DP World downsizes in Berbera: In developing Somaliland’s port, the Emirati operator is having to contend with the new political configurations in the Horn.
Despite the ceremony held with great pomp on 11 October to mark the o cial launch of works at the port of Berbera, DP World is refraining from thinking big. On 12 October at a meeting with Somaliland’s president Musa Bihi Abdi (MBA), the boss of DP World, Sultan Ahmed bin Sulayem, voiced a number of concerns… In his view, the port operator is beholden to the will of Addis Ababa since Ethiopia is its sole client, and DP World is managing not only the port of Berbera but also the port of Assab in Eritrea. This means that if Ethiopia prioritises operations at Assab for political reasons, MBA’s understanding is that this will be at the expense of the development of infrastructure at the Somaliland port.
There are already several indications that bear out the Somaliland president’s analysis: although Hargeisa proposed on 28 October that Addis Ababa should construct a gas pipeline for the gas and oil extracted from the nearby Ogaden basin, the Ethiopian authorities are leaning towards Eritrea and Djibouti as the beneficiaries of this infrastructure.
Moreover, on the instructions of Prime Minister Abiy Ahmed Ali, the Ethiopian foreign minister Workeneh Gebeyehu intervened at the last moment to prevent an Ethiopian delegation from attending the ceremony held on 11 October in Somaliland.
Since coming to power, Abiy Ahmed Ali has also declined all opportunities to meet with the Somaliland leader and has still not clarified the terms and conditions of Ethiopia’s funding of the port of Berbera. And last but not least, the United Arab Emirates is providing unconditional financial and political support to Ethiopia and Eritrea.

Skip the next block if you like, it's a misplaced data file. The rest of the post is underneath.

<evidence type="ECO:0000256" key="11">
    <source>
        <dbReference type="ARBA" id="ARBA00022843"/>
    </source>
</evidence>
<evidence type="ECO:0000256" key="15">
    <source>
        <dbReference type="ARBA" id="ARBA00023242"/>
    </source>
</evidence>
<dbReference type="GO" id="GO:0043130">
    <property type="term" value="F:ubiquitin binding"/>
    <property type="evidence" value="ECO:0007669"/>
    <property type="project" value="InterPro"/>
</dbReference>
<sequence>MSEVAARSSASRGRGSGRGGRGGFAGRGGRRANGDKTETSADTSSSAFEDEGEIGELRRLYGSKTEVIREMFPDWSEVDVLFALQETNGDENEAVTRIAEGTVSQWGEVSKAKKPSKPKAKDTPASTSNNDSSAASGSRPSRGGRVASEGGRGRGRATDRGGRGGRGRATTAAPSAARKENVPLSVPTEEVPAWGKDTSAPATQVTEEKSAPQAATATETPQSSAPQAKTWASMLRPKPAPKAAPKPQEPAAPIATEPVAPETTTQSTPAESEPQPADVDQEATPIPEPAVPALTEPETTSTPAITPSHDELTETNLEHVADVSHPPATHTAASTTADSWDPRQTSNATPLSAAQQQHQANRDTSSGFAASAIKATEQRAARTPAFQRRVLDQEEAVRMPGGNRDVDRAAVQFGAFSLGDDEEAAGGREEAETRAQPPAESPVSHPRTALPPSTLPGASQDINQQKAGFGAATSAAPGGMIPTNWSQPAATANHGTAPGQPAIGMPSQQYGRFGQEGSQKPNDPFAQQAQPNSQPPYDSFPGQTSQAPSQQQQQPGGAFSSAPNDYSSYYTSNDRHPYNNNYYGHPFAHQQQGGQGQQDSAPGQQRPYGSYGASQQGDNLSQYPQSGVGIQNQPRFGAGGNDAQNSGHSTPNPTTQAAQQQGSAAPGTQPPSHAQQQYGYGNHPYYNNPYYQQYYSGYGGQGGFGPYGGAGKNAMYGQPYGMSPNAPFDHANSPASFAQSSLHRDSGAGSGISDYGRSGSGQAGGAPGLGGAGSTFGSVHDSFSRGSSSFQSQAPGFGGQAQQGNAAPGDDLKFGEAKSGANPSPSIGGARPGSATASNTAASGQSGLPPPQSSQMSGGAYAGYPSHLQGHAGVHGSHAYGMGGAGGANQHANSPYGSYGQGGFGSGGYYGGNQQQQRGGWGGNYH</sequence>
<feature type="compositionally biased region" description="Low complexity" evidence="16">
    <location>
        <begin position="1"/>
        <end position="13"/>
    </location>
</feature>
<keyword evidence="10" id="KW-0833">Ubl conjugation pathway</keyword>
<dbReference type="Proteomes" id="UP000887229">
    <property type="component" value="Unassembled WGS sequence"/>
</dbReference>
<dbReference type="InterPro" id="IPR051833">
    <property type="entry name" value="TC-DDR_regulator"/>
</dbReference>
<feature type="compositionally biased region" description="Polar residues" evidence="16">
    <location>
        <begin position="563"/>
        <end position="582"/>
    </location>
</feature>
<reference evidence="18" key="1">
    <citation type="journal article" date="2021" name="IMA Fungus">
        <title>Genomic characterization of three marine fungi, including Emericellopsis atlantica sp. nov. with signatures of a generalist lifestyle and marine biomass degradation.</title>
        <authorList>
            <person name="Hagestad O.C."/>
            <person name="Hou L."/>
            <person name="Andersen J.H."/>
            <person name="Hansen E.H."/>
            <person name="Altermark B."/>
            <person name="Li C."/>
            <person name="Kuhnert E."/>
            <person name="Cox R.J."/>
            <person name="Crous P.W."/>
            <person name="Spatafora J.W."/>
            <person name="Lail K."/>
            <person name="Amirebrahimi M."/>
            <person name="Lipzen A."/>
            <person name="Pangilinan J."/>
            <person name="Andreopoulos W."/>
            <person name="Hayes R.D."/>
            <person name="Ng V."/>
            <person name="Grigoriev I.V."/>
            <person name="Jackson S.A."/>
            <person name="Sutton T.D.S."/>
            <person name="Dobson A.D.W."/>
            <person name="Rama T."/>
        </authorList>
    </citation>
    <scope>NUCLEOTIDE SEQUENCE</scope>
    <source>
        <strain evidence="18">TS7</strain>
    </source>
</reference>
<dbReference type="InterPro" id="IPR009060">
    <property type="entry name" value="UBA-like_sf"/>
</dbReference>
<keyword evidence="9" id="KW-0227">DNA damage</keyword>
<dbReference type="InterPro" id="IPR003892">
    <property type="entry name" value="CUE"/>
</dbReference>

In the face of this new configuration, MBA has gone over the heads of his minister of foreign affairs, Saad Ali Shire, and his representative in Dubai, Bashe Awil Omar, and sought advice instead from an ex-economist at the World Bank, Ahmed Osman. But MBA has little room for manoeuvre since Abu Dhabi is providing him with a monthly sum of $4 million for a one-year period in direct budgetary aid and also contributed $7 million to his election campaign. This situation is not unwelcome to the Somalian president Mohamed Abdullahi Mohamed Farmajo, but he has nevertheless asked his members of parliament not to openly criticise DP World’s involvement in Berbera. (ION 1484)